Review: Los tres amigos by Jennifer Degenhardt

Tres Amigos Review

I am continuing my series of reviewing books for your class or FVR library in hopes that it will help you make decisions as you build your library.  (See my review of Estatua, La Casa de la Dentista and Vidas Impactantes as well.)  I have seen Jennifer Degenhardt’s books before, but it was the Cult of Pedagogy’s podcast about making school a safe space for LGBTQ students that fully convinced me.  This book is one of the only books that I have seen to have a character who identifies as homosexual.  Therefore, it is important to have in my library, so I can continue to support students.

The plot is that Jack and Marissa are best friends, but their relationship changes when Julio comes to school.  Although this book takes place in the United States, Julio’s family is Puerto Rican.  The book discusses Puerto Rican food, families and Operation Bootstrap.  One of my favorite parts was when Jack and Julio take a field trip to the Museo del Barrio.  This incorporated the art seamlessly into the book.

I also appreciate that the ending is not your typical fairy tale ending.  Not everyone is happy, and relationships are damaged in the process of the book.  This mirrors what happens to high schoolers.  As we all know, friendships do not always last throughout your high school career.  I believe that many students will identify with that aspect of the book.  It would be interesting to hear student reactions at the end of the book.  Can they identify with the ending of friendships and relationships?  Would they do anything differently than the characters in the book?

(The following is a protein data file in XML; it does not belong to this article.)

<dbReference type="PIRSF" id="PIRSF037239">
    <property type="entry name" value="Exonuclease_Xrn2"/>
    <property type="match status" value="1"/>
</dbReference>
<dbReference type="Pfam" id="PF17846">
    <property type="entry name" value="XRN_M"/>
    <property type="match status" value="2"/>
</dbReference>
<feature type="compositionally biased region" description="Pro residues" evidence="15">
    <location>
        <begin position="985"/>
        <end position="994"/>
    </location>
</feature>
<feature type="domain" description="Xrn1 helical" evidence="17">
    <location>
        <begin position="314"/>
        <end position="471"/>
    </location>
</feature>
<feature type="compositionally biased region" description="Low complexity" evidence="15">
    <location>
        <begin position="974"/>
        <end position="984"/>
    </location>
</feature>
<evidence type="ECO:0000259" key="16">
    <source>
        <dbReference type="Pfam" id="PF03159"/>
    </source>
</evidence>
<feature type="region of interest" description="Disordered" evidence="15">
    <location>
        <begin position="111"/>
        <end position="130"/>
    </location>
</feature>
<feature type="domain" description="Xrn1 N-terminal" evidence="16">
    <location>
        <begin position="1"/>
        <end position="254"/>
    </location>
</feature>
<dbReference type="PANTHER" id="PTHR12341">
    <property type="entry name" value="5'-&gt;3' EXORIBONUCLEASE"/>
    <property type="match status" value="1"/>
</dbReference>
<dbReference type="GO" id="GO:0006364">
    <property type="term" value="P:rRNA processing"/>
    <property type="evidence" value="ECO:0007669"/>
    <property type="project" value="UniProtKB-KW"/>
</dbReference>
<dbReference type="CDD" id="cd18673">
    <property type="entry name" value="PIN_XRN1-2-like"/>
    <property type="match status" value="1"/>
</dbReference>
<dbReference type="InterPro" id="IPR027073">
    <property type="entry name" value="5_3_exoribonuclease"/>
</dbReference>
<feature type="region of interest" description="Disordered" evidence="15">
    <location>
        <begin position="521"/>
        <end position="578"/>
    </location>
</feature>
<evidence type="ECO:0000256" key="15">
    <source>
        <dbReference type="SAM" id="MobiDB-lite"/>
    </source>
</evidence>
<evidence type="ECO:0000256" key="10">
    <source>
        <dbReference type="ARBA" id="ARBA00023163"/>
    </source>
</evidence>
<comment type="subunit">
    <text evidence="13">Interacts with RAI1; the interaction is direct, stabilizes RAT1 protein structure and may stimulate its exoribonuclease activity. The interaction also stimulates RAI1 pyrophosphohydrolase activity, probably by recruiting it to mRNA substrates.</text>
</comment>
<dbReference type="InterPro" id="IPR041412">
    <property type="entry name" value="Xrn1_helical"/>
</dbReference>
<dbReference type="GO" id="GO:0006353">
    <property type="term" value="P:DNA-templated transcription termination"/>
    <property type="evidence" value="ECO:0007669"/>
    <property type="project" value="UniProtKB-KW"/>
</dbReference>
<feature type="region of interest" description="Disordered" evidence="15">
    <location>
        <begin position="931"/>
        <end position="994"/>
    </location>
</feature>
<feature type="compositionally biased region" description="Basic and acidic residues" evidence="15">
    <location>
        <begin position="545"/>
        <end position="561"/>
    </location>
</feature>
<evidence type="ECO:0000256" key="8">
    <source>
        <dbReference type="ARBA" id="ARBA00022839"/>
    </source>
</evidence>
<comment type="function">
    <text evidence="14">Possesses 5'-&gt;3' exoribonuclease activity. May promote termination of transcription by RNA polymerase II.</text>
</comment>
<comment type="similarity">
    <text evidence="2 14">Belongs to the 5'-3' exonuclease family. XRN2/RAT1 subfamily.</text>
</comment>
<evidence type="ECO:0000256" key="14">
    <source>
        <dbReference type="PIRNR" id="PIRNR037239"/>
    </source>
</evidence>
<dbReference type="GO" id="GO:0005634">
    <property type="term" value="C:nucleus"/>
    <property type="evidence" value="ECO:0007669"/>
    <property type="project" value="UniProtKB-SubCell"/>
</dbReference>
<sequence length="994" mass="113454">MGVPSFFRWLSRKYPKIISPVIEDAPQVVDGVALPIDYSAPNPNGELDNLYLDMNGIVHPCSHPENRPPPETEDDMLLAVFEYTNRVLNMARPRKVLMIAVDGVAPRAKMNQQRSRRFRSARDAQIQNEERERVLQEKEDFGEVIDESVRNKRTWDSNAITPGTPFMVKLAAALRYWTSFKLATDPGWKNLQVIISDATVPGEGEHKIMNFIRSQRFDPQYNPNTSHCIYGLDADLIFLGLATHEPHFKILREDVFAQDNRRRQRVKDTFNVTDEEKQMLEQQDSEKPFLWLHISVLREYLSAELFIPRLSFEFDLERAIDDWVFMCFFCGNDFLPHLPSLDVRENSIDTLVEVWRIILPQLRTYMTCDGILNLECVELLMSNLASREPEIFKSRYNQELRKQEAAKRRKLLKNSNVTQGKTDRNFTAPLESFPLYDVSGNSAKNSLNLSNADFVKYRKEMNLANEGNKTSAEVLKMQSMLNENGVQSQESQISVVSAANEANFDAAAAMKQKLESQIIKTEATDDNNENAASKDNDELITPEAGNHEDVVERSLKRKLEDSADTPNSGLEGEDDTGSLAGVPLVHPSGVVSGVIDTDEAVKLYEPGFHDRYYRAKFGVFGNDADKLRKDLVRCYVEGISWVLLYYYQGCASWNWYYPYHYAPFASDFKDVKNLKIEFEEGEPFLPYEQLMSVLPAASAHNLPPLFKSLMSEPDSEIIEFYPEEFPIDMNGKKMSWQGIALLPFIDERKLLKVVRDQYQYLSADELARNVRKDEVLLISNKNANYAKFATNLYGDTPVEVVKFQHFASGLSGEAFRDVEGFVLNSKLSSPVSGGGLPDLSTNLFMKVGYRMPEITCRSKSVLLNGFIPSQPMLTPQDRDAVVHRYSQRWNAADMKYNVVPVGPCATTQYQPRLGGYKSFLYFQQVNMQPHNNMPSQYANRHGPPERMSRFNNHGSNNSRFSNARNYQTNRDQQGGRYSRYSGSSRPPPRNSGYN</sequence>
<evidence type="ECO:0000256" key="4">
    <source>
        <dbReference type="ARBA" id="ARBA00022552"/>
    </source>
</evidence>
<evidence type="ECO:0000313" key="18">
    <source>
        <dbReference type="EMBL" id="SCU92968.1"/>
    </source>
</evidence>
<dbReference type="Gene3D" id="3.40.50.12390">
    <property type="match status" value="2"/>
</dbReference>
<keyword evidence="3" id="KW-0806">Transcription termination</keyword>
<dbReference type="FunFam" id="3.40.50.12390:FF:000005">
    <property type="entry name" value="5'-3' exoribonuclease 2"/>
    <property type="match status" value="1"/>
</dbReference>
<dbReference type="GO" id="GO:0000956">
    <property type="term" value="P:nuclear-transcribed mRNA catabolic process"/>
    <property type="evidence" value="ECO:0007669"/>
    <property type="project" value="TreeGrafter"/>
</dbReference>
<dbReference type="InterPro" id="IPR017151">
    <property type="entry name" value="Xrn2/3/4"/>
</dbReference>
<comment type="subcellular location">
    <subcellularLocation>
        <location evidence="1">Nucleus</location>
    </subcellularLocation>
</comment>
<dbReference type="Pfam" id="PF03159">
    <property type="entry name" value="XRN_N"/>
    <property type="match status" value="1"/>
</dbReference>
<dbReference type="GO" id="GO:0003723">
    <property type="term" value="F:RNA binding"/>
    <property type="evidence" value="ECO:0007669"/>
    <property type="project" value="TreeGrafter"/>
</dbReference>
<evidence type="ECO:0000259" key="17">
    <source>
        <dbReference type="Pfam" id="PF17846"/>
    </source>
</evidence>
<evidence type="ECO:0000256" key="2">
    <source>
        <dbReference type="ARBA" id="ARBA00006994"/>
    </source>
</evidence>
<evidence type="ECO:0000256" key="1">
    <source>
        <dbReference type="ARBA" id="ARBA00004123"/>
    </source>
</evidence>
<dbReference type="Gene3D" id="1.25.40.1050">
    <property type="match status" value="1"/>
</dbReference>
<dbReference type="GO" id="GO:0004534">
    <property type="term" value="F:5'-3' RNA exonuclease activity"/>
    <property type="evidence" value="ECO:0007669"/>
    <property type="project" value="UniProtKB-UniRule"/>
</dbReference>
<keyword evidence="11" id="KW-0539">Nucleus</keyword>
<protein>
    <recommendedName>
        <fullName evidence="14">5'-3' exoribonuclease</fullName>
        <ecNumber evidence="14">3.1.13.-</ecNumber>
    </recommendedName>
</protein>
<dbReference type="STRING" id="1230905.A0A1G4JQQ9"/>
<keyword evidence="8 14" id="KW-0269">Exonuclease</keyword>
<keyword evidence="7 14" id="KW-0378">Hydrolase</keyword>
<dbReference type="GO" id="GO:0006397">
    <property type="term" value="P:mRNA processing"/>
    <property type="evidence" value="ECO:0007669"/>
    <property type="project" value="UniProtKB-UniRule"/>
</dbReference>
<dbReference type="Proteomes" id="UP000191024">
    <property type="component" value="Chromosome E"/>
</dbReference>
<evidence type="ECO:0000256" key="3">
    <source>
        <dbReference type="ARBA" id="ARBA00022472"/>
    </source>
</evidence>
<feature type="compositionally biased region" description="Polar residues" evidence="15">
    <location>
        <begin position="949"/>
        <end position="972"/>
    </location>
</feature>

As far as a level goes, this would be a difficult read for level 1 and 2.  The language is not as sheltered as easy level 1 or 2 books.  However, for some motivated students in level 2, they could probably read it with relying heavily upon the glossary or with assistance from a teacher.  Late level 3 could manage it independently.  However, as many teachers have found, when students are motivated and connected to the content, they will push themselves to read something more difficult.  Since this reflects the lives of many students, I would think that many students would read it.  You could also read it as an all class book in upper levels.  The culture tie-ins would be great to explore in class.  I would encourage most teachers to buy this book unless you just teach level 1.  You can purchase it on Amazon.

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